ETHOS (www.ethos-europe.eu) is a Horizon 2020 project involving researchers at Migration Mobilities Bristol and five other institutes in the Netherlands, Portugal, Austria, Hungary and Turkey. The project runs from January 2017 to December 2019.
‘Justice’ is a word that is widely used in politics and policies in many different countries and also in the European Union itself. We are interested in uncovering what different people –activists, policymakers, professionals, the person on the street– mean by ‘justice’ and ‘fairness’ to better understand the possibilities of justice, and also why for some people it seems so difficult to achieve. The studies will inform a wide range of stakeholders (including, but not restricted to policymakers) about different understandings and experiences of justice with a view to supporting attempts to reverse inequalities and to promote justice.
The lead partner is the University of Utrecht in the Netherlands. They were responsible for putting together the proposal and they co-ordinate the project as a whole. In addition to the University of Bristol, the other partners are the Central European University in Hungary, University of Coimbra in Portugal, Bogadici University in Turkey and European Training and Research Centre for Human Rights and Democracy in Austria.
Each partner is responsible for designing and co-ordinating a theme of the research. Bristol designs and co-ordinates various studies on ‘justice as lived experience’, focusing on issues of political representation, commodified care and welfare benefits. Each of our partners conducts a national case study on this topic, which we use to write a general paper (called ‘Deliverable’) discussing what the studies reveal about justice in contemporary Europe. We in turn contribute UK studies that other partners draw on to write their Deliverables.
Core Bristol team members
Research administrative assistant: Dr Emily Walmsley, School of Sociology, Politics and International Studies
Publications by Work Package:
Justice as lived experience
Work Package 5 Co-ordinator: University of Bristol
ANDERSON, Bridget, Claudia HARTMAN and Trudie KNIJN (2017) Conceptualisation and articulation of justice: Justice in social theory, ETHOS Deliverable 5.1.
ANDERSON, Bridget and Pier-Luc DUPONT (2018) “How does it feel to be a problem?” What we can learn about justice as political representation from empirical case studies, ETHOS Deliverable 5.2.
Deliverable 5.2 included the following case studies:
AKKAN, Basak (2018) Roma and representative justice in Turkey, ETHOS WP 5.2.
ANDERSON, Bridget, Dora-Olivia VICOL, Pier-Luc DUPONT and Julia MORRIS (2018) Political representation and experienced recognition among Roma in the UK, ETHOS WP 5.2.
ANDERSON, Bridget, Sara ARAÚJO, Laura BRITO, Mehmet ERTAN, Jing HIAH, Trudie KNIJN, Isabella MEIER and Maddalena VIVONA (2018b) Reference document on the histories of minoritisation in Austria, Hungary, Netherlands, Portugal, Turkey and the United Kingdom, ETHOS reference document 5.2.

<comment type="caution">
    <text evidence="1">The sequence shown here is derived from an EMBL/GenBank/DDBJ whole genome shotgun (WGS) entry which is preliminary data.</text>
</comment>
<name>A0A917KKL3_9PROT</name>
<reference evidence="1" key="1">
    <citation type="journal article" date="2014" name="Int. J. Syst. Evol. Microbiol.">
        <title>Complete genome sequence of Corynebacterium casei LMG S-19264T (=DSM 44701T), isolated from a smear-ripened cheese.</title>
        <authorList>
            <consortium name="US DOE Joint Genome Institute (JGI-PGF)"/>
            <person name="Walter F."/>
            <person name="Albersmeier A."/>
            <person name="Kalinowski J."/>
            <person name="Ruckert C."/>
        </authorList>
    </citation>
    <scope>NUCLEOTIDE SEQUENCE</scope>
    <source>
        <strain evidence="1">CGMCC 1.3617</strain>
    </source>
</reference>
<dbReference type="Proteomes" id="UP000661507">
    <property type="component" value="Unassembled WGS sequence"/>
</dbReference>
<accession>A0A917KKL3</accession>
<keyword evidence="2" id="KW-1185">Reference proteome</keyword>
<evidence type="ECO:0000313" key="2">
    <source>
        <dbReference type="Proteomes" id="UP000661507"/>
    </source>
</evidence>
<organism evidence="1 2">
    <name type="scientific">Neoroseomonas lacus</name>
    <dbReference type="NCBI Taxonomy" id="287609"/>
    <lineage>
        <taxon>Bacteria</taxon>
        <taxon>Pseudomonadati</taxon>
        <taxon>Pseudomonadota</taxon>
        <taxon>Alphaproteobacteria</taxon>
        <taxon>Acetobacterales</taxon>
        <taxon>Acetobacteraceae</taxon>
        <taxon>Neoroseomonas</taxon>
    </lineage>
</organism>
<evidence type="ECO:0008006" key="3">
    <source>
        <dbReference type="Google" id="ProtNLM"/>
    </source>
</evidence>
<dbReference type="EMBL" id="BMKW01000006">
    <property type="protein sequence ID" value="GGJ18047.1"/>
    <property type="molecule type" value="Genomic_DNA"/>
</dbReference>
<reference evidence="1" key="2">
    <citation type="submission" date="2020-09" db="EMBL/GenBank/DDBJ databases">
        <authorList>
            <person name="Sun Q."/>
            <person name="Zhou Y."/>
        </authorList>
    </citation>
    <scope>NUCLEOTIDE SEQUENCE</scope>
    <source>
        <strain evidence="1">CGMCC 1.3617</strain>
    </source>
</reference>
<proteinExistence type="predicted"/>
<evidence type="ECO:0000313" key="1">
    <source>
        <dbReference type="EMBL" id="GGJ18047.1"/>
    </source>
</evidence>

ARAÚJO, Sara and Laura BRITO (2018) Tensions between institutionalised political justice and experienced (mis)recognition: Portuguese case study on the experiences of Roma communities, ETHOS WP 5.2.
HIAH, Jing and Trudie KNIJN (2018) Country report on the current and historical minoritization of Roma minorities in the Netherlands, ETHOS WP 5.2.
MEIER, Isabella and Maddalena VIVONA (2018) The tension between institutionalised political justice in Austria and Roma’s experienced (mis)recognition, ETHOS WP 5.2.
ZEMANDL, Eva (2018) The Roma experience of political (in)justice: The case of school (de)segregation in Hungary, ETHOS WP 5.2.
ANDERSON, Bridget (2018) Justice, care and personal assistance, ETHOS Deliverable 5.3.
Deliverable 5.3 included the following case studies:
AKKAN, Basak and Simla SERIM (2018) Commodified care relations: Elderly people with disabilities and migrant care workers in Turkey, ETHOS WP 5.3.
BRITO, Laura (2018) Being paid to care for or care about? National report – Portugal, ETHOS WP 5.3.
MEIER, Isabella (2018) ‘You really need to hold back, you are only the surrogate eye’: Personal assistance in Austria, ETHOS WP 5.3.
KNIJN, Trudie and Jing HIAH (2018) Competing claims of justice in the private household: The Dutch case, ETHOS WP 5.3.
VERES, Judit (2018) Left out in the cold: Informal home care in Hungary, ETHOS WP 5.3.
Struggles for justice
Work Package 6 Co-ordinator: University of Coimbra
DUPONT, Pier-Luc and Bridget ANDERSON (2018) UK report on the economic struggles of young mothers and migrant domestic workers, ETHOS WP 6.2.
KATSAROUMPAS, Ioannis (2019) UK report on social dialogue in wage setting, ETHOS WP 6.4.
DUPONT, Pier-Luc, Eleanor KIRK, Morag MCDERMONT and Bridget ANDERSON (2018) Promoting access to injustice? Alternative dispute resolution and employment relations in the UK, ETHOS WP 6.5.
Justice in public discourses
Work Package 4 Co-ordinators: Utrecht and Bogazici University
HARTMAN, Claudia, Pier-Luc DUPONT and Bridget ANDERSON (2018) UK report on the discursive construction of justice in politics, ETHOS WP 4.2.
DUPONT, Pier-Luc (2018) Political discourses on educational justice and Muslims in the UK, ETHOS WP 4.3.
DIVALD, Susan (2019) The Trojan Horse Controversy: Mapping the construction of justice in UK media, ETHOS WP 4.4.
DUPONT, Pier-Luc and Bridget ANDERSON (2019) Imperial reminders: Arguing about statues and commemoration in Oxford, ETHOS WP 4.5.
Law as or against justice for all?
Work Package 3 Co-ordinators: Utrecht and Central European University
DUPONT, Pier-Luc (2019) The right to vote for disabled persons and citizens living abroad: UK report, ETHOS WP 3.4.
DUPONT, Pier-Luc (2019) The right to housing for disabled persons and refugees: UK report, ETHOS WP 3.5.
DUPONT, Pier-Luc (2019) The right to education for disabled persons and religious minorities: UK report, ETHOS WP 3.6.
Overview of ETHOS studies:
PDF version of table available here.